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These are unprecedented times. For many businesses rent is one of the most, if not the most, significant outgoing. If your business has been affected by Covid19 and the associated isolation measures, you may find that you do not have the funds to meet your rent payments. This guidance looks at the legal options, the steps your landlord may be considering and practical suggestions for moving forward.

STOP PRESS: This note was last updated on 24 April 2020 and takes into account changes introduced by the Coronavirus Act 2020 and proposed changes to CRAR and the Insolvency and Corporate Governance Bill. It is important to note that these changes are designed to give tenants breathing space.


You need a clear picture of your financial position. This should include:

  • Management accounts
  • Cashflow forecasts
  • Will your landlord offer you a payment holiday or time to pay?
  • Will your lender offer you a payment holiday or time to pay?
  • Will your lender advance credit to allow you to pay your rent?
  • Will your other creditors offer you a payment holiday or time to pay?
  • Are you eligible for any government assistance?

Government Assistance

Full details can be found here.

The government support includes:

  • 12-month business rates holiday for all retail, hospitality and leisure businesses
  • £10,000 grant funding for all small businesses in receipt of small business rate relief
  • £25,000 grant funding for retail, hospitality and leisure rate businesses with property with a rateable value between £15,000 and £51,000
  • Business interruption loans for SMEs
  • HMRC time to pay scheme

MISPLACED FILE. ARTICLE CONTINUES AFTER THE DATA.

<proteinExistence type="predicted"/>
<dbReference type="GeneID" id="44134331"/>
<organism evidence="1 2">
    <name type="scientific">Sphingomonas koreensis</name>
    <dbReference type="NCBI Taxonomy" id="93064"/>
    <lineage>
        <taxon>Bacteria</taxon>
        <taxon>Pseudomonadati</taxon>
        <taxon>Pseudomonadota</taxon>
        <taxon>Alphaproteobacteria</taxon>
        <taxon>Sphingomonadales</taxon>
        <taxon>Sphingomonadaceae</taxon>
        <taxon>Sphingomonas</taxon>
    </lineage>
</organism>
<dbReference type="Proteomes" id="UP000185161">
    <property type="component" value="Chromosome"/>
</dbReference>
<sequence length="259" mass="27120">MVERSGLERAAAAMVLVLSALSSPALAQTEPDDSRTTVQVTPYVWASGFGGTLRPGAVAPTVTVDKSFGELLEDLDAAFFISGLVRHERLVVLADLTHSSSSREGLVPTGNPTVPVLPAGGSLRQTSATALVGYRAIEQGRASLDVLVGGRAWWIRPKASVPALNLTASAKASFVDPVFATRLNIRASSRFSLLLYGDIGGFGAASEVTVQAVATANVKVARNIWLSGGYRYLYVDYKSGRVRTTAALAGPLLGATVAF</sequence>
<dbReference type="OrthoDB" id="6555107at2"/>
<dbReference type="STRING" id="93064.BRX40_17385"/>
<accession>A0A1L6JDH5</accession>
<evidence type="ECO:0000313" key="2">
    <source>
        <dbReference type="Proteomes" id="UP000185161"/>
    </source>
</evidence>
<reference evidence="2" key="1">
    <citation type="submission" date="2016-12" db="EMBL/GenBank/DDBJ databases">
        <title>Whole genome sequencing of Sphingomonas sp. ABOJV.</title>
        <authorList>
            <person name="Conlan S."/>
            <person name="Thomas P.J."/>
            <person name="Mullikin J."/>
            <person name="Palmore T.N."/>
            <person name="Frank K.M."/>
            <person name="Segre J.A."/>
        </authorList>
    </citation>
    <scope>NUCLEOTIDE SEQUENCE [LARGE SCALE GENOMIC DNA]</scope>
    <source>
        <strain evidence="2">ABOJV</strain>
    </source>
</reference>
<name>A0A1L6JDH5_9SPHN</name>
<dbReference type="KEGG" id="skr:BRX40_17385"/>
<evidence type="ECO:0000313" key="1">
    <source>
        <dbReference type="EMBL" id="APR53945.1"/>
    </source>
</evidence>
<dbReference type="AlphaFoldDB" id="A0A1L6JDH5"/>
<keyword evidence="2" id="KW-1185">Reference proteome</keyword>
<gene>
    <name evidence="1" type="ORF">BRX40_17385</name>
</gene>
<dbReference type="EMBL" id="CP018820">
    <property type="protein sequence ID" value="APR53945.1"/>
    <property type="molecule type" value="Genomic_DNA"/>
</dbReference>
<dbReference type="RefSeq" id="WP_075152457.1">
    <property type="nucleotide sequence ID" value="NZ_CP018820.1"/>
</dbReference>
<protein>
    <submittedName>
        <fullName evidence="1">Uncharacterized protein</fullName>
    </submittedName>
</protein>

Inevitably the downturn in the economy caused by Covid19 will result in the failure of some businesses. Failed businesses will mean empty units. For many landlords having a tenant who is covering the outgoings of a unit is preferable to having no tenant at all.

If you know that you are not going to be able to pay your rent, approach your landlord now. Landlords have outgoings too and will need to plan how to meet those. Approach your landlord with a proposal. The more you can offer to pay, the more likely your landlord is to be receptive. Landlords will be nervous of tenants choosing to pay other creditors instead of rent. Your proposals should be designed to reassure your landlord that this is not the case.

Consider offering some or a combination of:

  • time to pay agreements
  • rent holidays
  • rent reductions
  • security over assets

Keep in mind that the relief available to you and time payments to coincide with relief. Ensure any agreements reached are recorded in writing so all parties have certainty. Carefully consider how long an agreement should last. The situation is fluid. Ensure you have the capability to review or vary your agreement as the situation changes.

Rent Deposit

If you paid a rent deposit, consider:

  • the terms of the rent deposit deed
  • what does your landlord have to do to allow it to withdraw funds?
  • what does the deed say about you replenishing the deposit?
  • asking your landlord to take some or all of the rent payment from the deposit
  • if the rent deposit deed requires you to replenish the deposit negotiate an extension of time for doing so
  • if the rent deposit deed allows your landlord to take action against you if the deposit is not replenished, suggest a variation or waiver of those terms.

Ensure any agreements reached are properly recorded in accordance with the deed so that they are binding.